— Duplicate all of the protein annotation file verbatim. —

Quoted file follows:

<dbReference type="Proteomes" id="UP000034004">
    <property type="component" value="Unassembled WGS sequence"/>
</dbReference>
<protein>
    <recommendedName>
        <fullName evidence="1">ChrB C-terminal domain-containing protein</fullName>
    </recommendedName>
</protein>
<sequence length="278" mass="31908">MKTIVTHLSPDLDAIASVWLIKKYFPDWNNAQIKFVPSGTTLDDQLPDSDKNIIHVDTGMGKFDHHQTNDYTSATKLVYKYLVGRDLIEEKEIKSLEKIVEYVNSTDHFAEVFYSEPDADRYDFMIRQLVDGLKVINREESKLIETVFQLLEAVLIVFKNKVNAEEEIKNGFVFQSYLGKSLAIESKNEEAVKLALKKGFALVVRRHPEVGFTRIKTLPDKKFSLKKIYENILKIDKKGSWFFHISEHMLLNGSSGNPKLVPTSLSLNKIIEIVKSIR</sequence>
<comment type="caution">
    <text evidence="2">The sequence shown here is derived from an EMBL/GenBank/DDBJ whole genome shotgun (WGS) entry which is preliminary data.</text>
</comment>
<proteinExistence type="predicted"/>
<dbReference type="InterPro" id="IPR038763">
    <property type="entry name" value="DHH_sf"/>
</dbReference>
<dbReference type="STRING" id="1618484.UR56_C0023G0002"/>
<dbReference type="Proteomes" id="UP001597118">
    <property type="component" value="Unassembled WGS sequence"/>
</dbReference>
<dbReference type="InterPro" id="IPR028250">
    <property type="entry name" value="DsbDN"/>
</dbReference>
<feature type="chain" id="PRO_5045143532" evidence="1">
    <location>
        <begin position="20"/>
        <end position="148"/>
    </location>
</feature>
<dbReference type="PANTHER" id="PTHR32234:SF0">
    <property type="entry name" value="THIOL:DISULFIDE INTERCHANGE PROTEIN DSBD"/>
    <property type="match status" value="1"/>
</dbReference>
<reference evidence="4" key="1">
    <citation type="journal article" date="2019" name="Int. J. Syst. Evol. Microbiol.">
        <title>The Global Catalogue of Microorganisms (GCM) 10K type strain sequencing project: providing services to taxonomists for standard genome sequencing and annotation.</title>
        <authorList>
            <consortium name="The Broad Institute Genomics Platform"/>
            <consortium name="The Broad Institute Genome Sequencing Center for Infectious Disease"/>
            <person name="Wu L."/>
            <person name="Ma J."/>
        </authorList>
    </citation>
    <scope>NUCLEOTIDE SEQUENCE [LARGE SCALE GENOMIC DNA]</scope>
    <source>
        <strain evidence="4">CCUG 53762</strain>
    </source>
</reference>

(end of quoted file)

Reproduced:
<dbReference type="Proteomes" id="UP000034004">
    <property type="component" value="Unassembled WGS sequence"/>
</dbReference>
<protein>
    <recommendedName>
        <fullName evidence="1">ChrB C-terminal domain-containing protein</fullName>
    </recommendedName>
</protein>
<sequence length="278" mass="31908">MKTIVTHLSPDLDAIASVWLIKKYFPDWNNAQIKFVPSGTTLDDQLPDSDKNIIHVDTGMGKFDHHQTNDYTSATKLVYKYLVGRDLIEEKEIKSLEKIVEYVNSTDHFAEVFYSEPDADRYDFMIRQLVDGLKVINREESKLIETVFQLLEAVLIVFKNKVNAEEEIKNGFVFQSYLGKSLAIESKNEEAVKLALKKGFALVVRRHPEVGFTRIKTLPDKKFSLKKIYENILKIDKKGSWFFHISEHMLLNGSSGNPKLVPTSLSLNKIIEIVKSIR</sequence>
<comment type="caution">
    <text evidence="2">The sequence shown here is derived from an EMBL/GenBank/DDBJ whole genome shotgun (WGS) entry which is preliminary data.</text>
</comment>
<proteinExistence type="predicted"/>
<dbReference type="InterPro" id="IPR038763">
    <property type="entry name" value="DHH_sf"/>
</dbReference>
<dbReference type="STRING" id="1618484.UR56_C0023G0002"/>
<dbReference type="Proteomes" id="UP001597118">
    <property type="component" value="Unassembled WGS sequence"/>
</dbReference>
<dbReference type="InterPro" id="IPR028250">
    <property type="entry name" value="DsbDN"/>
</dbReference>
<feature type="chain" id="PRO_5045143532" evidence="1">
    <location>
        <begin position="20"/>
        <end position="148"/>
    </location>
</feature>
<dbReference type="PANTHER" id="PTHR32234:SF0">
    <property type="entry name" value="THIOL:DISULFIDE INTERCHANGE PROTEIN DSBD"/>
    <property type="match status" value="1"/>
</dbReference>
<reference evidence="4" key="1">
    <citation type="journal article" date="2019" name="Int. J. Syst. Evol. Microbiol.">
        <title>The Global Catalogue of Microorganisms (GCM) 10K type strain sequencing project: providing services to taxonomists for standard genome sequencing and annotation.</title>
        <authorList>
            <consortium name="The Broad Institute Genomics Platform"/>
            <consortium name="The Broad Institute Genome Sequencing Center for Infectious Disease"/>
            <person name="Wu L."/>
            <person name="Ma J."/>
        </authorList>
    </citation>
    <scope>NUCLEOTIDE SEQUENCE [LARGE SCALE GENOMIC DNA]</scope>
    <source>
        <strain evidence="4">CCUG 53762</strain>
    </source>
</reference>